Urbana finishes section of Boneyard Creek between Griggs Street and Broadway Avenue

The City of Urbana recently completed the $7.9 million Boneyard Creek Improvements Project, bringing a new pathway, bridge, local art and more to a section of the creek between Griggs Street and Broadway Avenue.

By Walbert Castillo

Two years and $7.9 million dollars later, the City of Urbana is celebrating the completion of the first section of improvements to Boneyard Creek.

The community gathered for a ribbon cutting ceremony on Nov. 21 held to commemorate the completion of the Boneyard Creek Improvements Project, which redeveloped parts of the creek between Griggs Street and Broadway Avenue.

The city has plans to develop five different sections of the creek, spanning from Founders Park in the west to the intersection of Vine Street and University Avenue in the east.

The recently completed project, section three, covers a distance of approximately 800 feet and is located in the middle of the four other sections.

Alderman Charlie Smyth, Ward 1, said the bridge at Race and Griggs streets across Boneyard Creek needed to be replaced and Race Street needed roadwork and street beautification.

Not only does the $7.9 million project include a new bridge at Boneyard, but also roadwork and beautification to the surrounding area.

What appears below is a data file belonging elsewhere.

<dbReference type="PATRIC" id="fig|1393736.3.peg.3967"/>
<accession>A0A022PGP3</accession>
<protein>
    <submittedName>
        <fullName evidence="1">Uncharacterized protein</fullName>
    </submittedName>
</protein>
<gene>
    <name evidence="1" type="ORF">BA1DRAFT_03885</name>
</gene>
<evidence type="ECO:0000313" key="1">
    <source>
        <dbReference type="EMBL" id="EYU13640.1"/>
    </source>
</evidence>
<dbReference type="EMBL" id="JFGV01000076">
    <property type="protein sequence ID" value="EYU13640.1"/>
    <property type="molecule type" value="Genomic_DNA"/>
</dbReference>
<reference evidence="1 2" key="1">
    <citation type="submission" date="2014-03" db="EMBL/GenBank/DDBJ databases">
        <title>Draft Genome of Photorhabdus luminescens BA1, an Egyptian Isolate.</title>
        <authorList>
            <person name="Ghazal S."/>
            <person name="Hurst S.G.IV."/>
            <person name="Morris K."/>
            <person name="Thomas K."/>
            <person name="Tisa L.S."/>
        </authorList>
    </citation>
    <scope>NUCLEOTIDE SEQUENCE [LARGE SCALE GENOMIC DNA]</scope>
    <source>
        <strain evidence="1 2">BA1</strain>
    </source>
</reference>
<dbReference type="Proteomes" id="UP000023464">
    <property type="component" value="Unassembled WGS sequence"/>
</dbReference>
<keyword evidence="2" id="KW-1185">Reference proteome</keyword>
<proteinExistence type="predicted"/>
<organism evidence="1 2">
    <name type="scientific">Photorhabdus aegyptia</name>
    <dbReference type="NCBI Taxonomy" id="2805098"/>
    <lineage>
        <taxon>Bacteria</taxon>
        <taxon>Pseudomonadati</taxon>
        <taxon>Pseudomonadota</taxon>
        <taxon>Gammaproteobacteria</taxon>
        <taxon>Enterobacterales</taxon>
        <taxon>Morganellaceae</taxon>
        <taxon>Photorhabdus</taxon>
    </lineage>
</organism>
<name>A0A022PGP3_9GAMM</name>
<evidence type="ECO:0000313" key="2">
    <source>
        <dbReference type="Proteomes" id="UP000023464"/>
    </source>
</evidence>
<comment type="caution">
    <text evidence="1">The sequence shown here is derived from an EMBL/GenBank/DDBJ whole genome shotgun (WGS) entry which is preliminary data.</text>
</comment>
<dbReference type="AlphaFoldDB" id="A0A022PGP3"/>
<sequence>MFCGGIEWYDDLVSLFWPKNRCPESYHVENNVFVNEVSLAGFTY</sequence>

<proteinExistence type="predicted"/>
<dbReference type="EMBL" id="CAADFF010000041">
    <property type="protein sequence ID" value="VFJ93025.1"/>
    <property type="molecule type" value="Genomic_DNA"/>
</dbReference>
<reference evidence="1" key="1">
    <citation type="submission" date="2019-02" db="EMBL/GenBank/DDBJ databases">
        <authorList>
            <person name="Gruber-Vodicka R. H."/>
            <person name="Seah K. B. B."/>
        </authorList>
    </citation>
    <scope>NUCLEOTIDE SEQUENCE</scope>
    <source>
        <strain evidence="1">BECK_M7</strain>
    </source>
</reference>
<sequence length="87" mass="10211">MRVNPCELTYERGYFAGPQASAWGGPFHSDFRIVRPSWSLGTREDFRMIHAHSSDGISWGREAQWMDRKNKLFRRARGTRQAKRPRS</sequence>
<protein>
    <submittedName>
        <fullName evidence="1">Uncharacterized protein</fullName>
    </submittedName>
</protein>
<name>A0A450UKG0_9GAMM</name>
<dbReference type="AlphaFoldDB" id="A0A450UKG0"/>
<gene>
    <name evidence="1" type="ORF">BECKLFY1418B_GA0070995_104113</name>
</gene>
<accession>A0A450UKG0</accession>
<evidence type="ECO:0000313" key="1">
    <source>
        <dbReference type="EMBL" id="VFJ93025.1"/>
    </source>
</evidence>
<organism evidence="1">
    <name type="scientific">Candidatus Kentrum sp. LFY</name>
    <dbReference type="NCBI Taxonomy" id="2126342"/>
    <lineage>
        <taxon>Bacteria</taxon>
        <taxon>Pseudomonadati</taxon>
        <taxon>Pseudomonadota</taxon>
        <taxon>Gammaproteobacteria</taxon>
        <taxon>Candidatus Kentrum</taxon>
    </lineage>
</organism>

The project provided an eight-foot-wide pathway for bicyclists and pedestrians, art sculptures that depict the history of life forms found underneath the creek, over 20,000 native plants that will sprout in the springtime, an irrigation system to help decontaminate the water supply and redeveloped animal habitats, said Brad Bennett, assistant city engineer and project manager for the Boneyard Creek Improvements Project.

“On the north side of the channel, we planted a lot of native vegetation, more so like a prairie mix to provide habitats for animals such as woodchucks, squirrels and ducks; the south side is more park-like with more trees and shrubs planted alongside the creek,” Bennett said.

The construction part of the project was the most difficult, Bennett said, because the city had to work around a railroad that involved a multitude of permits, which took time. Bennett said the project encountered complications with construction near the railroad portion as well as several utility issues, involving the movement of fiber-optic cables underground.

The initial planning stages of the project started in 2008, said Alderman Dennis Roberts, Ward 5. However, construction did not start until 2012.

The construction project impacted local property owners surrounding the area due to streets being closed, Bennett said. He expressed his gratitude to them for their patience and support for the project.

Because this was a tax increment financing, or TIF, project, Mayor Laurel Prussing said any increases in the value of development will be sent back to the TIF district.

“This is an area that needed redevelopment, we thought that beautifying the creek would be a huge incentive for new businesses and residential construction,” Prussing said.

The money raised toward the project was paid by taxes from the properties surrounding the area, rather than the general revenue collected by the whole city, Bennett said.

Aldermen Symth and Roberts said they hope the recent completion of improvements to the center of Boneyard Creek will drive the city to begin redevelopment of the other four sections in the near future. Specifically, Roberts hopes improvements will begin with section one on the western side of the creek near Founder’s Park.

Walbert can be reached at [email protected]